BRANTA — Ruben C. Fijn
Diet of Cape and Snow Petrels at Signy, South Orkney Islands, Antarctica
Institution: VU University Amsterdam, IMARES Wageningen UR, the Netherlands
Supervisors: Jan Andries van Franeker (IMARES Wageningen UR), Phil Trathan (British Antarctic Survey), Hans Cornelissen (VU University Amsterdam)
Details: MSc 2006 (Completed)
Address: Bureau Waardenburg bv., P.O. box 365, NL 4100 AJ Culemborg, the Netherlands (Jan 2013) Email
Subject Keywords: diet, foodweb, water-off-load, regurgitate, stomach content, Antarctic Krill Euphausia superba, Myctophid fish, Lanternfish Electrona antarctica, chick-feeding, self-provisioning, Antarctica, Signy, South Orkney Islands
Species Keywords: Cape Petrel Daption capense, Snow Petrel Pagodroma nivea
Food web knowledge is a prerequisite for adequate resource management in the Antarctic ecosystem. Accurate dietary specifications for the major consumers within the Antarctic ecosystem are needed. Procellariid species are the most numerous avian species in Antarctica and account for 20% to 40% of the overall consumption by seabirds in the area. Diet composition of two important procellariids, Cape and Snow Petrels, was studied at Signy Island during the breeding season 2005-2006. Food samples were obtained by stomach flushing of both chick-feeding birds and self-provisioning birds. Original prey mass was reconstructed from identifiable remains in the stomach samples. Significantly different diet compositions were found between chick-feeding and self-provisioning Cape Petrels based on reconstructed weight (chick-feeders 39:61:0:0, fish:crustacean:squid:other; self-provisioning birds 28:65:7:1, F:C:S:O). By contrast, no significant differences were found between chick-feeding Snow Petrels (66:34:0:0, F:C:S:O) and self-provisioning birds (68:32:0:0, F:C:S:O). Dominant prey items were Antarctic Krill Euphausia superba and the myctophid fish Electrona antarctica. Compared with findings undertaken at other locations, Cape Petrels at Signy Island had higher dietary fractions of crustaceans. Similarly, this study shows higher fractions of krill and lower fractions of fish in Snow Petrels at Signy Island than at other locations. A reasonable explanation for the high crustacean fraction in both seabird species might be the local high abundance of Antarctic Krill. This emphasises that local differences in diets need to be taken into account in modelling studies. Also, fish is an abundant prey item in both species, showing that, even in a strongly krill-dominated region, fish may remain an important part of the diet of Antarctic petrel species. The differences in diet between chick-feeding and self-provisioning Cape Petrels also show the importance of studying both groups in overall dietary research.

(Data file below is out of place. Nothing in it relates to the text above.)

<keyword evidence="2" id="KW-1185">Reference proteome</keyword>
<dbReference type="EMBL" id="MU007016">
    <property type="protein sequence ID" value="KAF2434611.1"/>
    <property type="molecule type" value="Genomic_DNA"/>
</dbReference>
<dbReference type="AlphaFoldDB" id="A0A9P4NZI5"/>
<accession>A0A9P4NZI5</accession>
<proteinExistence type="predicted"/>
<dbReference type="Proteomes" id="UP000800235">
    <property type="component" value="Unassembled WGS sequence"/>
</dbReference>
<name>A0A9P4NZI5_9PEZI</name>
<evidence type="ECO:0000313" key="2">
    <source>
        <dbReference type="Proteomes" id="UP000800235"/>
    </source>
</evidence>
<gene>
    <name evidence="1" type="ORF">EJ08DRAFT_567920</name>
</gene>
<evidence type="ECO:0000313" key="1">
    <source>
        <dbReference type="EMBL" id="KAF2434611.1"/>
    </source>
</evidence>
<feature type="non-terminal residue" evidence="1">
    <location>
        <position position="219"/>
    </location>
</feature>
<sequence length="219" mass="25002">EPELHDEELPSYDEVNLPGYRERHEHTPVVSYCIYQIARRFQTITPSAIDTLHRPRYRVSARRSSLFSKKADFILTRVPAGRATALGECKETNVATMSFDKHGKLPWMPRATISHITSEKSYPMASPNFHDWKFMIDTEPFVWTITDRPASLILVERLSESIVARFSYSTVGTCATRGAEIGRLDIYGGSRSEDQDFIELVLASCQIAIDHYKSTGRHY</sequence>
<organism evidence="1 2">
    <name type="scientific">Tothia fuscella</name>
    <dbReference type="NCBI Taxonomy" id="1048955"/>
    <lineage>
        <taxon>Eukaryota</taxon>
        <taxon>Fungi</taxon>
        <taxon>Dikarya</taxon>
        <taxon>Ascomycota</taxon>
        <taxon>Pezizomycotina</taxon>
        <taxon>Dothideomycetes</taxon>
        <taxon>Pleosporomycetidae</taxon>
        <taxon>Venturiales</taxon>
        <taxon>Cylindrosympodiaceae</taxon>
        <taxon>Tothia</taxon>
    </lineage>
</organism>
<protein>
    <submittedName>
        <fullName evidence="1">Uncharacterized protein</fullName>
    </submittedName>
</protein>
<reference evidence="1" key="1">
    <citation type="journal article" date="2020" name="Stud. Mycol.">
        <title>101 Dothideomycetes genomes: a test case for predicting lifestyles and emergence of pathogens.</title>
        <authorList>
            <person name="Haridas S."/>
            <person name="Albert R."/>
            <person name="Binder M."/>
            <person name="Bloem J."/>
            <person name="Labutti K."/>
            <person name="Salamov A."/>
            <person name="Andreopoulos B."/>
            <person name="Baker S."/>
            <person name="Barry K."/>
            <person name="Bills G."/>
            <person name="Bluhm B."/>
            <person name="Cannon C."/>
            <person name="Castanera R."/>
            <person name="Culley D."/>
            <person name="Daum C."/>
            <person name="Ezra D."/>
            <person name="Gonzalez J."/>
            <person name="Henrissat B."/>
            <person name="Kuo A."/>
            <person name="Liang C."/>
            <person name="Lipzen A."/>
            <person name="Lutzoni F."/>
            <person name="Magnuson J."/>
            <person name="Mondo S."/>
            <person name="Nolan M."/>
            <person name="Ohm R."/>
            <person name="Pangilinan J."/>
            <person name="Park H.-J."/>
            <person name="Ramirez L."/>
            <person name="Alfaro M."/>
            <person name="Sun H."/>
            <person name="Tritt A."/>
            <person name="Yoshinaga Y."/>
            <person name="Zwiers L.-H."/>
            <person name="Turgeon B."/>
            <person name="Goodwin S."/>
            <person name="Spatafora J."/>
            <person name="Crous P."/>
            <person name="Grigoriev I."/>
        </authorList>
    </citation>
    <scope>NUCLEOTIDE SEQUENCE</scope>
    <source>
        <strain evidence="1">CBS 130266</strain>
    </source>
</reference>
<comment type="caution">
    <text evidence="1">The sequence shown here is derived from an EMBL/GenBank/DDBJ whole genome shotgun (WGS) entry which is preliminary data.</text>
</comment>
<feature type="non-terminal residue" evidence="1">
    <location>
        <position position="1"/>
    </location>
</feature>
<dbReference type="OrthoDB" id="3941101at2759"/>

Fijn, R.C., Van Franeker, J.A. & Trathan, P.N. 2012. Dietary variation of chick-feeding and self-provisioning Cape and Snow Petrels at Signy, South Orkney Islands, Antarctica. Marine Ornithology 40: 81-87.
Fijn, R.C., Van Franeker, J.A. & Trathan, P.N. In press (December 2012). Vomit or Flush? Diet analysis using samples from spontaneous regurgitates or the water-off-load technique. Seabird.
Fijn, R.C. & J.A. van Franeker. 2007. Diet of Cape Petrel (Daption capense) and Snow Petrel (Pagodroma nivea) at Signy, South Orkney Islands, Antarctica.
First Prize winning poster during the NWO Polar Symposium, 9 March 2007, Groningen, Nederland.